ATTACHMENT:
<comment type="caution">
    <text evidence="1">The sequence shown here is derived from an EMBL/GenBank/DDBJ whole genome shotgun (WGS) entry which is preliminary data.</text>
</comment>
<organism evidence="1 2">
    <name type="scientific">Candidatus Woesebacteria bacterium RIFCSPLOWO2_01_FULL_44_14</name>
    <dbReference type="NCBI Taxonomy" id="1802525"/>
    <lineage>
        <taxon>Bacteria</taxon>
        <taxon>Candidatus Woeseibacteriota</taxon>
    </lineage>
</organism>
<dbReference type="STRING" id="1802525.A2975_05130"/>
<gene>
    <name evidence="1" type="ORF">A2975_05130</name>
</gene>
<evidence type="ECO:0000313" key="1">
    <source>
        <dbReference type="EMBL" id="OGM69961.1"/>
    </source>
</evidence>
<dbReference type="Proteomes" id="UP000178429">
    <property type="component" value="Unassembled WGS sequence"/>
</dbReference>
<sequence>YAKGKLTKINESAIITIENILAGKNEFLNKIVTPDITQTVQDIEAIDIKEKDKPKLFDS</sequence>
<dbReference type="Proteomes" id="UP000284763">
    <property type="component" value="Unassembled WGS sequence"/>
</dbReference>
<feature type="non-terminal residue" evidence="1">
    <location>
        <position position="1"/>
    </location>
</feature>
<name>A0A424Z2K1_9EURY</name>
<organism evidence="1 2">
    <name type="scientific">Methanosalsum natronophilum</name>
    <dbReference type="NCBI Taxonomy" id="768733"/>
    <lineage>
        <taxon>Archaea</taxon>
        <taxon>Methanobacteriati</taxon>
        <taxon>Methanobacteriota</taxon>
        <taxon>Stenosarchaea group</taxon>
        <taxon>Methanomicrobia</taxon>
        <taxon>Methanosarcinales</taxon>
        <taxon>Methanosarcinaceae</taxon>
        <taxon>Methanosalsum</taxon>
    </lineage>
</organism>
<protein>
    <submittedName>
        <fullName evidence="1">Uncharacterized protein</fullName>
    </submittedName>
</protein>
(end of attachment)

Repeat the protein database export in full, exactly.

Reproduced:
<comment type="caution">
    <text evidence="1">The sequence shown here is derived from an EMBL/GenBank/DDBJ whole genome shotgun (WGS) entry which is preliminary data.</text>
</comment>
<organism evidence="1 2">
    <name type="scientific">Candidatus Woesebacteria bacterium RIFCSPLOWO2_01_FULL_44_14</name>
    <dbReference type="NCBI Taxonomy" id="1802525"/>
    <lineage>
        <taxon>Bacteria</taxon>
        <taxon>Candidatus Woeseibacteriota</taxon>
    </lineage>
</organism>
<dbReference type="STRING" id="1802525.A2975_05130"/>
<gene>
    <name evidence="1" type="ORF">A2975_05130</name>
</gene>
<evidence type="ECO:0000313" key="1">
    <source>
        <dbReference type="EMBL" id="OGM69961.1"/>
    </source>
</evidence>
<dbReference type="Proteomes" id="UP000178429">
    <property type="component" value="Unassembled WGS sequence"/>
</dbReference>
<sequence>YAKGKLTKINESAIITIENILAGKNEFLNKIVTPDITQTVQDIEAIDIKEKDKPKLFDS</sequence>
<dbReference type="Proteomes" id="UP000284763">
    <property type="component" value="Unassembled WGS sequence"/>
</dbReference>
<feature type="non-terminal residue" evidence="1">
    <location>
        <position position="1"/>
    </location>
</feature>
<name>A0A424Z2K1_9EURY</name>
<organism evidence="1 2">
    <name type="scientific">Methanosalsum natronophilum</name>
    <dbReference type="NCBI Taxonomy" id="768733"/>
    <lineage>
        <taxon>Archaea</taxon>
        <taxon>Methanobacteriati</taxon>
        <taxon>Methanobacteriota</taxon>
        <taxon>Stenosarchaea group</taxon>
        <taxon>Methanomicrobia</taxon>
        <taxon>Methanosarcinales</taxon>
        <taxon>Methanosarcinaceae</taxon>
        <taxon>Methanosalsum</taxon>
    </lineage>
</organism>
<protein>
    <submittedName>
        <fullName evidence="1">Uncharacterized protein</fullName>
    </submittedName>
</protein>